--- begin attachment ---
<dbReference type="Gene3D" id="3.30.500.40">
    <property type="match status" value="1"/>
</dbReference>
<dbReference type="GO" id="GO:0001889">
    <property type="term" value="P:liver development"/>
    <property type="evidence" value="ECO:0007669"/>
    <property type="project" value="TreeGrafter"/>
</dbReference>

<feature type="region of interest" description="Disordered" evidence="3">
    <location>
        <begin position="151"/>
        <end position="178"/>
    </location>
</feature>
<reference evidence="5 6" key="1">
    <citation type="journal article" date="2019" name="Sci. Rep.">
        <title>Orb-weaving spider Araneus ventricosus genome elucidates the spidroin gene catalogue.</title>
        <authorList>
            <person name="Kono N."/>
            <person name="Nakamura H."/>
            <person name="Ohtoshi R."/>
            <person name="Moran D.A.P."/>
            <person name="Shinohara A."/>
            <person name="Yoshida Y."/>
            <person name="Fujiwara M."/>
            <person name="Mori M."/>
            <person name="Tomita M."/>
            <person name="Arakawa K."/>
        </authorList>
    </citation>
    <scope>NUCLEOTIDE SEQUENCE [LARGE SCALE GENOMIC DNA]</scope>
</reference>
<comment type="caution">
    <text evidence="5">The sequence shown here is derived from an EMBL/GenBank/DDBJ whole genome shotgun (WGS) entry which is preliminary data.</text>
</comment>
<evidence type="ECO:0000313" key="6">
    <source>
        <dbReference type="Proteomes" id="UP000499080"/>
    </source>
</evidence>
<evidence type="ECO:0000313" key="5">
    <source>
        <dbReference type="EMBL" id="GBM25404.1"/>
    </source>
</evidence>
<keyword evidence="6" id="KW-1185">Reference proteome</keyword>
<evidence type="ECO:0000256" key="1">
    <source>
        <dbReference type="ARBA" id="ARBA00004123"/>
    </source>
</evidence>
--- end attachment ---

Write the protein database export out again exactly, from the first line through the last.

<dbReference type="Gene3D" id="3.30.500.40">
    <property type="match status" value="1"/>
</dbReference>
<dbReference type="GO" id="GO:0001889">
    <property type="term" value="P:liver development"/>
    <property type="evidence" value="ECO:0007669"/>
    <property type="project" value="TreeGrafter"/>
</dbReference>

<feature type="region of interest" description="Disordered" evidence="3">
    <location>
        <begin position="151"/>
        <end position="178"/>
    </location>
</feature>
<reference evidence="5 6" key="1">
    <citation type="journal article" date="2019" name="Sci. Rep.">
        <title>Orb-weaving spider Araneus ventricosus genome elucidates the spidroin gene catalogue.</title>
        <authorList>
            <person name="Kono N."/>
            <person name="Nakamura H."/>
            <person name="Ohtoshi R."/>
            <person name="Moran D.A.P."/>
            <person name="Shinohara A."/>
            <person name="Yoshida Y."/>
            <person name="Fujiwara M."/>
            <person name="Mori M."/>
            <person name="Tomita M."/>
            <person name="Arakawa K."/>
        </authorList>
    </citation>
    <scope>NUCLEOTIDE SEQUENCE [LARGE SCALE GENOMIC DNA]</scope>
</reference>
<comment type="caution">
    <text evidence="5">The sequence shown here is derived from an EMBL/GenBank/DDBJ whole genome shotgun (WGS) entry which is preliminary data.</text>
</comment>
<evidence type="ECO:0000313" key="6">
    <source>
        <dbReference type="Proteomes" id="UP000499080"/>
    </source>
</evidence>
<evidence type="ECO:0000313" key="5">
    <source>
        <dbReference type="EMBL" id="GBM25404.1"/>
    </source>
</evidence>
<keyword evidence="6" id="KW-1185">Reference proteome</keyword>
<evidence type="ECO:0000256" key="1">
    <source>
        <dbReference type="ARBA" id="ARBA00004123"/>
    </source>
</evidence>